The Traveling Astronomer
Once, I was an astronomer, spending time thinking about and working on the formation and evolution of dwarf galaxies.
Astronomers lead busy lives, including teaching and mentoring, research-specific small- and large-scale data programming, and the near endless cycle of paperwork including research plans, funding proposals, budget reports, and paper manuscripts for peer-reviewed journals. Much of the time also involves travel – conferences, workshops, and collaboration meetings around the world, as well as visits to telescopes at observatories in remote locations around the world to collect data for projects.
I liked the travel part more than I enjoyed astronomy. When I’d said farewell to astronomy, I’d accumulated over one million miles with American Airlines, and countless more with Air Canada, the old Canadian Pacific, Lufthansa, the old Northwest (now Delta), and United Airlines. Weary feet and tired wings aren’t surprising outcomes; I know there are still many journeys and destinations left to come.
The best of Palestine and Puerto Rico
In September 2006, I moved to La Serena, Chile to work at the Gemini Observatory. The following January a number of undergraduate students from Chile, U.S., and Puerto Rico arrived at the neighbouring astronomical observatory to spend the Chilean summer on research experience. After meeting these students over the years, I’m happy to remain in contact with a number of them.
Aisha is one of the most unique people I’ve had the pleasure of knowing and calling friend. With a Puerto Rican mother and Palestinian father, she successfully blends into her life the influences of two vibrant colourful cultures and two fiery independent dispositions. She loves meeting new people, learning new languages (she’s presently at five), and she loves food, travel, and knitting. She is presently a graduate student in astronomy and astrophysics at McMaster University in Hamilton, Ontario, Canada.
I’m pleased to introduce Aisha Mahmoud-Perez. On Twitter, she tweets mostly about science, life in grad school, and the art of crafting.
AM: “As an astronomer in the making, I find it hard to reach that perfect balance between doing research and research related activities and simply taking a week off to travel, but it is certainly not impossible. In mid-June this year (2014), I traveled to Chile for a collaboration trip lasting almost 3 weeks. Most of that time was spent working, but I’d take afternoons off to walk around town and weekends off to wander around the country. I found I was more productive at work after I’d taken some time to discover places on my own.”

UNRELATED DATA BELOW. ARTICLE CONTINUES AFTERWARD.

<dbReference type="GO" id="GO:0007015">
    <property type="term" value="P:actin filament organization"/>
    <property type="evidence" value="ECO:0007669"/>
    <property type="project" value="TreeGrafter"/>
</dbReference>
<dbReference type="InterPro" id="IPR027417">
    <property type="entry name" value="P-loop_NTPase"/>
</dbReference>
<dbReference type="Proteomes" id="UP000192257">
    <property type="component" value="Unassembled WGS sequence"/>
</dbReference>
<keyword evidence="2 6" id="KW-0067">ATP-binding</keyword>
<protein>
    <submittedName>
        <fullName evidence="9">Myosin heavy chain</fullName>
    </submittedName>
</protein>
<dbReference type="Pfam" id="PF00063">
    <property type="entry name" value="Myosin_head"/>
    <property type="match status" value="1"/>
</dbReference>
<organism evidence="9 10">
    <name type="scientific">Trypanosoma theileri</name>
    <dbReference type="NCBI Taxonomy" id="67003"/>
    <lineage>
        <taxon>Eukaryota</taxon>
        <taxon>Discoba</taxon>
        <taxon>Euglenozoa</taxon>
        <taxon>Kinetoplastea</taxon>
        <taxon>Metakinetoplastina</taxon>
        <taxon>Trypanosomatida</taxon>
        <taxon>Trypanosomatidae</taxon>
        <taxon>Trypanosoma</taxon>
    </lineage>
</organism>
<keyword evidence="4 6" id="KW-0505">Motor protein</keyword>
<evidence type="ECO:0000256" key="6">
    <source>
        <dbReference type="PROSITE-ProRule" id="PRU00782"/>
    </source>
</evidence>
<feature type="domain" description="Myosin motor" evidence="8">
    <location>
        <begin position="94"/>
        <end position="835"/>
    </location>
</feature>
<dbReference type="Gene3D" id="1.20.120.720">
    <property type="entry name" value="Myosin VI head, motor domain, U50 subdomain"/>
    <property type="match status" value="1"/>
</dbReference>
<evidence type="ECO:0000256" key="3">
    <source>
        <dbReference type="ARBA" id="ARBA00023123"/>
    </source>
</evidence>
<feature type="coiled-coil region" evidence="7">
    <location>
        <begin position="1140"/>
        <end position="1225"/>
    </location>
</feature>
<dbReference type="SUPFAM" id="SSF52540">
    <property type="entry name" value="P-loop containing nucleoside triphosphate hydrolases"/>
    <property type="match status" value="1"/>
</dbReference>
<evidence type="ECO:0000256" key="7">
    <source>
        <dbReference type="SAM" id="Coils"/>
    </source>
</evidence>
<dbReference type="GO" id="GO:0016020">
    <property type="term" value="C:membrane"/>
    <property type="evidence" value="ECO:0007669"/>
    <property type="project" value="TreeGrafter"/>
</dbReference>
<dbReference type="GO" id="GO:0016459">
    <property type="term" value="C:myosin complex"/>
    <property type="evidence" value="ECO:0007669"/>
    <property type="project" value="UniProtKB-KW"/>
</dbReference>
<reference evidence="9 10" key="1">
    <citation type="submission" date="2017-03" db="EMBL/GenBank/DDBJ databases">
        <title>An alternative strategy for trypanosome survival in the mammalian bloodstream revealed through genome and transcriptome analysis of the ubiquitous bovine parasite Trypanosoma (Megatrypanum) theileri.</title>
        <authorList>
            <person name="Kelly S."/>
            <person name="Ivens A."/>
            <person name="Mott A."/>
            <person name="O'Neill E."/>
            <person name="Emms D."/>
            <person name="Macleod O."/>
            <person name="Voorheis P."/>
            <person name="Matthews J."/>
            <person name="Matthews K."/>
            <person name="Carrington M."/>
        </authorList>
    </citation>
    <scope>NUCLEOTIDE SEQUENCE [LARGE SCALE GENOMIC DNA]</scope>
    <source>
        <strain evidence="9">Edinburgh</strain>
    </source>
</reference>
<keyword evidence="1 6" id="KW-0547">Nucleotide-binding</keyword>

AM: “I feel very lucky to have been raised under two very different cultures. There was never a dull moment in my house. Every day I discovered how beautifully different my parents were from each other – the saga still continues today – and how much they learned from those differences. Those differences helped me to be more open and to embrace different cultures with passion and enthusiasm. I also learned that those differences I talk about are superficial – one prefers tea over coffee, prefers to dress in a specific way, or prefers Abdel Halim Hafez over Marc Anthony – and that deep down we really love and feel the same way, regardless of where we’re born.”
AM: “As far as the Arab Middle East goes… GO NOW, ‘YALLA’! The Arab world, from Morocco to Iraq, is extremely diverse: the colours, the smells, the food, even the local dialect of Arabic is different. But there is one thing I believe unites the Arab World and that’s their hospitality. I’ve met some of the most welcoming and warmest people in these lands. I’d say a truly unique Middle Eastern experience is to “be yourself” and engage with locals. Perhaps what’s a bit closer to me is if you wander around Palestine, make sure to visit the city of Nablus and try their famous ‘knafeh’ – a delicious cake with a gooey cheese filling. No worries, you will find more many who’ll be more than glad to take you to a place to try ‘knafeh’!
Puerto Rico, on the other had, is a complex melting pot between North American and Latin American culture. Given our all-year-long summer, Puerto Rico is a constant party. But, perhaps, our biggest spectacle or where one can experience true ‘puerto-rican-ness’ is during Christmas. The streets fill with Christmas music all day long, moms and grandmas cook traditional dishes and you truly feel the happiness and the excitement of the people in the air. Do note however that Puerto Rican Christmas songs are not your typical Christmas song, e.g. “your guests come, eat, pig out, drink, and then they ask you if you have an aspirin” (No hay Cama Pa’ Tanta Gente by El Gran Combo). Also, Christmas starts right after Thanksgiving and ends the second week of January. Happy Island!”
AM: “For me, that place is Chile. Even if you love traveling, it is always challenging to go abroad either as a tourist or to stay there for a longer period. In Chile, I never had that feeling of being an “outsider”. Chileans welcomed me like one of them right away: very warm and friendly people! Their food is amazing as well!”
AM: “I can’t pick just one. One of my travel goals is to visit the entire Arab world. Out of all the nations in the Arab world, I’ve visited five; only 17 more countries to go! I was mostly raised in Puerto Rico and was involuntarily away from the Arab World for a long time. I think that that’s why I find the Arab world so enchanting and I still want to visit and be charmed by all of it.”
The photos above were made by and kindly provided by Aisha Mahmoud. This post appears on Fotoeins Fotopress at fotoeins.com, and also appears as part of the Sunday Traveler series.